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Identification of Therapeutic Peptides for Asthma

Award Information
Agency: Department of Health and Human Services
Branch: National Institutes of Health
Contract: 1R43HL093903-01
Agency Tracking Number: HL093903
Amount: $228,220.00
Phase: Phase I
Program: SBIR
Solicitation Topic Code: N/A
Solicitation Number: PHS2007-2
Solicitation Year: 2008
Award Year: 2008
Award Start Date (Proposal Award Date): N/A
Award End Date (Contract End Date): N/A
Small Business Information
BOSTON, MA 02118
United States
DUNS: 126775860
HUBZone Owned: No
Woman Owned: No
Socially and Economically Disadvantaged: No
Principal Investigator
 () -
Business Contact
Phone: (617) 638-4103
Research Institution

DESCRIPTION (provided by applicant): The primary treatment for asthma is inhaled steroids which is not uniformly effective and has the potential for long-term side effects. Based on the activity of IL-16 in asthmatic inflammation, we have identified a nov
el immunotherapeutic approach. Asthmatic inflammation is absolutely dependent on the recruitment and activation of CD4+ T cells into the lung following allergen provocation. IL-16 stimulation of CD4+ T cells, by virtue of its direct interaction with CD4 an
d disruption of CD4 aggregation, results in significant inhibition of CD4+ T cell activation and Th2 cytokine production. Administration of IL-16 in a murine model of allergic asthma is immunomodulatory with a 90-95% decrease in airway hyperreactivity (AHR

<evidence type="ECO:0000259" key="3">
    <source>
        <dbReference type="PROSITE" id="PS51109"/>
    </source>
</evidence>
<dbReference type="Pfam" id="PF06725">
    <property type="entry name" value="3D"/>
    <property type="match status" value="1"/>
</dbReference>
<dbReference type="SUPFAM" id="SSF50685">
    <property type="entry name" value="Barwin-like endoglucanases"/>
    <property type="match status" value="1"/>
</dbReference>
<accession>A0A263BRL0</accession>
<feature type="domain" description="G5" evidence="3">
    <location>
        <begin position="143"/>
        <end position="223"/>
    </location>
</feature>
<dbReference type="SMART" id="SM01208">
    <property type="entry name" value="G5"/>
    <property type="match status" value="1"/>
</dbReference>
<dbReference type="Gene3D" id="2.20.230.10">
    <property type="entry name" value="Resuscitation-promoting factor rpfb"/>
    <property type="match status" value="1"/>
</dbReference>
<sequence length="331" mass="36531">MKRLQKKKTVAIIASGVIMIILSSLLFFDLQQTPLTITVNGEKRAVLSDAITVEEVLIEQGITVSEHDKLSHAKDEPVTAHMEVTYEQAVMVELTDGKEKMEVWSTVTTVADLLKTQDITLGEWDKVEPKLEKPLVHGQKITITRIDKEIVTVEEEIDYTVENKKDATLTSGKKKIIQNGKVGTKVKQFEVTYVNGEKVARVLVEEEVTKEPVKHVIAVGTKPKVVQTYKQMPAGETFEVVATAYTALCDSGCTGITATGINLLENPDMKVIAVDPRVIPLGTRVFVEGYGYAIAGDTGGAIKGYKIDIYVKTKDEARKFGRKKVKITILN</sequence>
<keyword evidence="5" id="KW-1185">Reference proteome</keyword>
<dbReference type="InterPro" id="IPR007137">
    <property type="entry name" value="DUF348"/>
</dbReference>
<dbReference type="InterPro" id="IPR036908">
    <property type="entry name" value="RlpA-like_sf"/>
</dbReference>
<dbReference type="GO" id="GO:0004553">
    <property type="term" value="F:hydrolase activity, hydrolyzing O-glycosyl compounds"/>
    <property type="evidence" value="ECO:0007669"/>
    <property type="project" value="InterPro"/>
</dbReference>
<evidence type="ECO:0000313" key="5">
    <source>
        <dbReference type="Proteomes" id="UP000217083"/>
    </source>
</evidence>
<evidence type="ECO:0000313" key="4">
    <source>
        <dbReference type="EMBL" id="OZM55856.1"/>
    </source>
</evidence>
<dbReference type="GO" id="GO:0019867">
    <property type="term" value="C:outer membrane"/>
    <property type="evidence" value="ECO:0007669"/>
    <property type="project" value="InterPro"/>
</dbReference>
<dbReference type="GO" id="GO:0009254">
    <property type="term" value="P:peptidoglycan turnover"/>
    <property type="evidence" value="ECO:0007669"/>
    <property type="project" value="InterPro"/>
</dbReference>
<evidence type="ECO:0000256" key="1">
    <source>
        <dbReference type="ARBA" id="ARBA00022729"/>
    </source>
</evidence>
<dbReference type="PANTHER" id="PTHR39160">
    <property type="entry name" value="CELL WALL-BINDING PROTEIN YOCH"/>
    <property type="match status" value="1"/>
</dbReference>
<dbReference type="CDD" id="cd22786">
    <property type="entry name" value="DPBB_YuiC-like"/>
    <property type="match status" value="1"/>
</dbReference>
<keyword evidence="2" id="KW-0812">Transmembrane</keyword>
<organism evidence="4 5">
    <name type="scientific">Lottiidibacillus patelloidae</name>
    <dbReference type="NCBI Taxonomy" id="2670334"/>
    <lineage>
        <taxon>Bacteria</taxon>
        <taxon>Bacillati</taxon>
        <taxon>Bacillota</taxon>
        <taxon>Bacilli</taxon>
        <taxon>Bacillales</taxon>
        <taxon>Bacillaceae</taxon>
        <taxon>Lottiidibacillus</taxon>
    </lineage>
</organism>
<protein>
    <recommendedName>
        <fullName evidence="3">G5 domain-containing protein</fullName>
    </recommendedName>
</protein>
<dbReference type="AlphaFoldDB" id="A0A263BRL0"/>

) and inflammation. We investigated whether a peptide derived from the bioactive site of IL-16 could mimic the immunomodulatory effect and serve as a new therapeutic modality. Our Preliminary Data show that a 16 residue peptide (ST-P1) disrupts CD4 aggr
egation in vitro. Moreover, aerosolized administration of ST-P1 peptide to mice results in a 75% reduction in AHR and inflammation, which is similar to treatment with IL-16 (whole protein). We hypothesize that additional CD4-binding peptides can be generat
ed that bind to the same IL-16 binding site on CD4, with equal or greater avidity. These peptides will inhibit the asthma model with greater efficacy than the ST-P1 peptide. The goal of this proposal is to identity a peptide that can inhibit asthmatic infl
ammation as well as, or better, than IL-16 protein. The advantage of peptide therapy versus whole IL-16 protein is three fold: 1) a peptide would not have the potential agonistic effect of IL-16 on CD4+T cell recruitment; 2) a peptide would likely have bet
ter airway distribution due to its smaller size; and 3) a peptide would be less expensive to produce than the whole molecule. The aims for this Phase I application are to 1) screen and synthesize peptides derived from a phage displayed combinatorial pep
tide library, as well as logically derived peptides based on the IL-16 sequence; 2) test the peptides for their ability to bind to CD4 and disrupt T cell activation; 3) screen the best peptides from Aim 2 in the murine asthma model to identify maximal inhi
bition and identification of a lead compound. This peptide will then represent a novel, steroid independent, modality for asthma therapy which will be used for further development and GMP production as part of a Phase II application. PUBLIC HEALTH RELEV
ANCE: These studies will identify a new generation of drug candidates for treating asthma. The drug, a peptide, would be inexpensive to produce, easily administered to the lungs and have potentially no side-effects. This immune-based strategy represents a
novel approach to asthma therapy which would potentially replace the use of inhaled steroids.

* Information listed above is at the time of submission. *

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